Monday, March 14, 2016

MCPS Secondary School Improvement Project, Phase II

Plans for the upgrade or building of new middle and high schools in Mecklenburg County are heading into phase II. For those that are not familiar I will provide a brief update. Bluestone and Park View middle and high schools were built in the early 1950’s. The infrastructure of these buildings is very worn and needs to be upgraded or replaced. A variety of surveys and plans toward this goal have been considered many times over the past 20 years but to no definitive conclusion.  The Mecklenburg County Board of Supervisors hired the architectural firm of Crabtree, Rohrbaugh & Associates (CR&A) in December of 2015 to develop a community study to determine if the current buildings need to be replaced and, if so, what would be the best option. The Board of Supervisors and the MCPS School Board met together this past January to form a joint Steering Committee to oversee the process.

Phase 1 of the project, the Best Practices Planning, started soon after the two Boards identified 25 community leaders to serve on the Steering Committee. This phase has focused on the process of collecting community surveys, conducting an assessment of the four school facilities, and engaging public hearings at Park View High School and Bluestone High School. The results of these initial programs have been well covered by the local press and have produced interesting community, school staff, and student opinions. It is very clear that a large majority of our community recognize that the current facilities are not adequate for our students’ educational needs.   

Phase II will concentrate on identifying the preferred choice for the new facilities. We discovered through the surveys and hearings that there are several options that are available for consideration. Options include:
  • ·      Major renovations to all four buildings at their current location.
  • ·      Building four new middle and high school facilities.
  • ·      Consolidating the middle and high school facilities on both sides of the county. The middle and high school programs would remain separate but would share common use areas like kitchens and athletic facilities.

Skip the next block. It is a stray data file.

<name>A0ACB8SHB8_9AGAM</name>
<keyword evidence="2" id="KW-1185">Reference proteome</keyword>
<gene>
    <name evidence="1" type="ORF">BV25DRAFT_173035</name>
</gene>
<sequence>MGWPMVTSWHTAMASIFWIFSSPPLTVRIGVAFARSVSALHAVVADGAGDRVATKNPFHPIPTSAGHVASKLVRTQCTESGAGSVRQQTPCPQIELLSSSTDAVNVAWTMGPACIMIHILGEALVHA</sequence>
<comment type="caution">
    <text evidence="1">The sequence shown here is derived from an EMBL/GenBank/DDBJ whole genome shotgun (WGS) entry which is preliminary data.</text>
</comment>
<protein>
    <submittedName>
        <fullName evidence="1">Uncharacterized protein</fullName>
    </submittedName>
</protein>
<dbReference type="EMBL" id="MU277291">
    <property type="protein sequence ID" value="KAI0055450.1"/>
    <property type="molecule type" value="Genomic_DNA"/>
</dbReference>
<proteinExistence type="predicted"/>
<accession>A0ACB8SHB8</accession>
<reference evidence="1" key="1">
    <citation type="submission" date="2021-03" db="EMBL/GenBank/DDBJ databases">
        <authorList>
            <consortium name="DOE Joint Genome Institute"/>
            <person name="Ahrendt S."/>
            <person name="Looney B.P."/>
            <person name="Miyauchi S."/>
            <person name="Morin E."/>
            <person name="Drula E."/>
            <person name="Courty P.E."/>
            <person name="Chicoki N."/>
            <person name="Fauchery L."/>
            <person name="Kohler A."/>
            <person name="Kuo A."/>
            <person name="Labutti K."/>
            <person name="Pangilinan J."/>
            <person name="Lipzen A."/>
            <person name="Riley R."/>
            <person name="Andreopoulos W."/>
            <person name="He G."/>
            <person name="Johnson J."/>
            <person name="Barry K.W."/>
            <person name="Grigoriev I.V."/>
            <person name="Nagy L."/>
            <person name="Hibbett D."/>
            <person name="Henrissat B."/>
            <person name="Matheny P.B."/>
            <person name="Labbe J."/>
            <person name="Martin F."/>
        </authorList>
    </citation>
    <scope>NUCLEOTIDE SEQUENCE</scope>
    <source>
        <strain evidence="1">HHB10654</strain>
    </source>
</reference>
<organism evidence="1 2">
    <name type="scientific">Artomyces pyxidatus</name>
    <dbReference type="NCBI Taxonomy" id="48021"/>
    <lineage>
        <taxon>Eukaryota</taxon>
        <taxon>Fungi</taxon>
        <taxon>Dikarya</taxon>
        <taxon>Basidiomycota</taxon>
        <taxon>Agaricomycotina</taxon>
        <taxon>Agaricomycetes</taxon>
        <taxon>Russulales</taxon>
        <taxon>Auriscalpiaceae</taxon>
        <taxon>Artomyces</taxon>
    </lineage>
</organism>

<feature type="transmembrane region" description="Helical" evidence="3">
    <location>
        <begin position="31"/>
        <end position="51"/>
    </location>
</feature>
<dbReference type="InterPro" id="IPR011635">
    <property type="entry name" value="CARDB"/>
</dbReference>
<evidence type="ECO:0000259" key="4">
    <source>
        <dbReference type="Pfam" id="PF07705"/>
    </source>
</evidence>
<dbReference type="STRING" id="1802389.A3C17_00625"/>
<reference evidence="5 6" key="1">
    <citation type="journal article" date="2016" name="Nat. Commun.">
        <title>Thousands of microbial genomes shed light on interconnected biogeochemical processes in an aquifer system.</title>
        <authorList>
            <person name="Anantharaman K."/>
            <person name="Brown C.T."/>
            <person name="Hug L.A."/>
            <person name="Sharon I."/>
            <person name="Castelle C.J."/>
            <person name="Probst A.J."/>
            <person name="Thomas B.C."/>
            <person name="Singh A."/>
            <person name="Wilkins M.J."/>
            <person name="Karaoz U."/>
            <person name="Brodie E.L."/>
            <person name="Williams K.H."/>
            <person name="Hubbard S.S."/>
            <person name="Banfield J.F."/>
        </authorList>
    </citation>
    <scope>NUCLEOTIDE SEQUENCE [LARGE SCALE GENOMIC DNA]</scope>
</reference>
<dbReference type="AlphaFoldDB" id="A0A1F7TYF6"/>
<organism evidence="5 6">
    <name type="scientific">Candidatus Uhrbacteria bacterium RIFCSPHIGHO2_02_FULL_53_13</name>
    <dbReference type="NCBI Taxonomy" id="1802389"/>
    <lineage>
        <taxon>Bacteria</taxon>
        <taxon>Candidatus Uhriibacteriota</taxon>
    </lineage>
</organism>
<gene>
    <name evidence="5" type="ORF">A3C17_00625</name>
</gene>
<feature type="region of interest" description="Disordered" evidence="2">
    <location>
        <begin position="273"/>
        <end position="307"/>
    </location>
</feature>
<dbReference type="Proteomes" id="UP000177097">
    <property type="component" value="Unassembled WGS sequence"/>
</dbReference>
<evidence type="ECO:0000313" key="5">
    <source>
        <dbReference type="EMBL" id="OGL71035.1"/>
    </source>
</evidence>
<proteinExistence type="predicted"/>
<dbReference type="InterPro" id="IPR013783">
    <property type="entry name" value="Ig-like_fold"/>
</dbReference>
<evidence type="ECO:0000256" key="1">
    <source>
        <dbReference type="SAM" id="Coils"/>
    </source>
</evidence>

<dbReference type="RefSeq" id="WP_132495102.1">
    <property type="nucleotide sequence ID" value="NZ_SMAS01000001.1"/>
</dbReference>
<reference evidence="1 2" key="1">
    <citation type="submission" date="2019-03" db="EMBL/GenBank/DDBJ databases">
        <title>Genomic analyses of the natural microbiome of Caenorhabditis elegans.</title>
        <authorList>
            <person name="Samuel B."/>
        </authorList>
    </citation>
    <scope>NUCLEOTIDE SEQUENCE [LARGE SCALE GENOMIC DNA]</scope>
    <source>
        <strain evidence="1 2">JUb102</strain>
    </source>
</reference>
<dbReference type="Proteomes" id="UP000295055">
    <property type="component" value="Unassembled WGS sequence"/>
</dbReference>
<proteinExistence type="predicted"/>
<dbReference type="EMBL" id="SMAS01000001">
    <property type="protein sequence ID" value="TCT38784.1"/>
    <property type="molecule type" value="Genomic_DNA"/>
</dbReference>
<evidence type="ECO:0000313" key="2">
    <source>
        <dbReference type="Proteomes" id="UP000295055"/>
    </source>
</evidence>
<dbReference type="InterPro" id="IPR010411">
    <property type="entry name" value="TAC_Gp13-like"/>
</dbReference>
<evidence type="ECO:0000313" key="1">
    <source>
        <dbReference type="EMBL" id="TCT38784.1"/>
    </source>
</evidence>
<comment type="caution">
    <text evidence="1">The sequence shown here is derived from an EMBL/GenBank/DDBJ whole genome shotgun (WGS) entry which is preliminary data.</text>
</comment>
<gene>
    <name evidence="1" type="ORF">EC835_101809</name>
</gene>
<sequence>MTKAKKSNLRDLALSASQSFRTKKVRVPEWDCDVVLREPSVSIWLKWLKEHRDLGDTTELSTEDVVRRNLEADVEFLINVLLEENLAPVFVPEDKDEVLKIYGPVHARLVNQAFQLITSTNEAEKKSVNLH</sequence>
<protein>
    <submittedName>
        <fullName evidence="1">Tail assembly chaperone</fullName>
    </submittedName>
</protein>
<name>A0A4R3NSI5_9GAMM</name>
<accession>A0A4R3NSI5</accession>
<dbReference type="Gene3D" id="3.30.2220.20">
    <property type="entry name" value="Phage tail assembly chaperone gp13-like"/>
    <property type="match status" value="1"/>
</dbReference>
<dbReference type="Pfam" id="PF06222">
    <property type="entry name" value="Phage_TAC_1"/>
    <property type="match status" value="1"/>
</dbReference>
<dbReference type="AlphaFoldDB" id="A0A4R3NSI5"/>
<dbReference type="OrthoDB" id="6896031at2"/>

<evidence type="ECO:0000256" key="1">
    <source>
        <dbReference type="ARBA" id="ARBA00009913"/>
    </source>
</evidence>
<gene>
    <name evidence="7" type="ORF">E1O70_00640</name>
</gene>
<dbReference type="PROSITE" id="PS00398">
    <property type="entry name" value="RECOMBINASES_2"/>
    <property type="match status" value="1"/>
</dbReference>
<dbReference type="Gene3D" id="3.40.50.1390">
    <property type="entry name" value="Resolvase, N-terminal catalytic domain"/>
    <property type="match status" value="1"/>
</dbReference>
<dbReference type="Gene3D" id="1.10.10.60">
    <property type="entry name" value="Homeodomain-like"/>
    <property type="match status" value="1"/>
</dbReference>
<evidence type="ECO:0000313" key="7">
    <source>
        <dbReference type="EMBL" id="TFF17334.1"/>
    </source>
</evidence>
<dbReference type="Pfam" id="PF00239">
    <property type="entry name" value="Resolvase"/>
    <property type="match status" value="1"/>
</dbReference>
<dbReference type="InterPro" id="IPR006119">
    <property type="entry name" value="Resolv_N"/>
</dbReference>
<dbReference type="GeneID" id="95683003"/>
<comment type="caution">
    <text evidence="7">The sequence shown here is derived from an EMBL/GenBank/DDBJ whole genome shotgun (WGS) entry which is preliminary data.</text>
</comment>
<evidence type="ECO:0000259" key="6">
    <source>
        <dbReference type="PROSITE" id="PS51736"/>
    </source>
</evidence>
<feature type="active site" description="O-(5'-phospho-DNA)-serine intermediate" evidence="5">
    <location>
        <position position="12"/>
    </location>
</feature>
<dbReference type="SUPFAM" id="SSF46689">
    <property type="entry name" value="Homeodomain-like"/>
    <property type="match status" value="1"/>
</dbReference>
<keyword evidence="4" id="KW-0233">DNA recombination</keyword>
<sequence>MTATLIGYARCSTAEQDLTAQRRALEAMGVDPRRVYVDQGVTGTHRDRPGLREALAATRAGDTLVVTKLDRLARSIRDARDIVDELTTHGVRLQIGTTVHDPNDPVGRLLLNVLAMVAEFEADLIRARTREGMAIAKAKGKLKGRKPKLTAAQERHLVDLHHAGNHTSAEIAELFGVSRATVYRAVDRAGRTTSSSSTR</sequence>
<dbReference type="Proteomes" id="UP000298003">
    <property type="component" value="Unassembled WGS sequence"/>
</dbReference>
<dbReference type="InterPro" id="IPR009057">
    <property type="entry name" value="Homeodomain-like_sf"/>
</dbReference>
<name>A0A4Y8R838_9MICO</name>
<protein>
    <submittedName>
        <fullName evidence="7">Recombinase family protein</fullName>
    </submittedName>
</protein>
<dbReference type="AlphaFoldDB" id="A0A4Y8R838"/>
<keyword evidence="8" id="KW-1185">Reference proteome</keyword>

• ·      Consolidating all four schools into one large campus with shared common areas for middle and high school.
  • ·      Consolidating the high schools in a middle area of the county and upgrading the current high schools to move the middle schools to those locations.

There is much work to be done to determine which option will be selected. A schedule has been determined for this process. Steering Committee workshops will take place on March 23, April 7, April 21, and May 5. The first of these meetings will focus on establishing a vision of what schools should look like as we prepare students to be successful with career and college in this high-tech, global economy. I’ve used this column over the past several weeks to establish a foundation for what a 21st Century school should look like. How can this vision be developed into structures within the context of the facility options and what will each cost? Once the Steering Committees work with CR&A to work this out the public will be invited again to review the options, ask questions, and give voice to your preference. Public reviews and hearings will be held at each of the four elementary schools:
  • ·      South Hill Elementary; May 11, 7:00 PM in the cafeteria
  • ·      Chase City Elementary; May 12, 7:00 PM in the cafeteria
  • ·      LaCrosse Elementary; May 18, 7:00 PM in the cafeteria
  • ·      Clarksville Elementary; May 19, 7:00 PM in the cafeteria

Upon completion of public hearings and input the Steering Committee will have follow-up meetings on June 9 and 23 to make final decisions of what options will be pursued.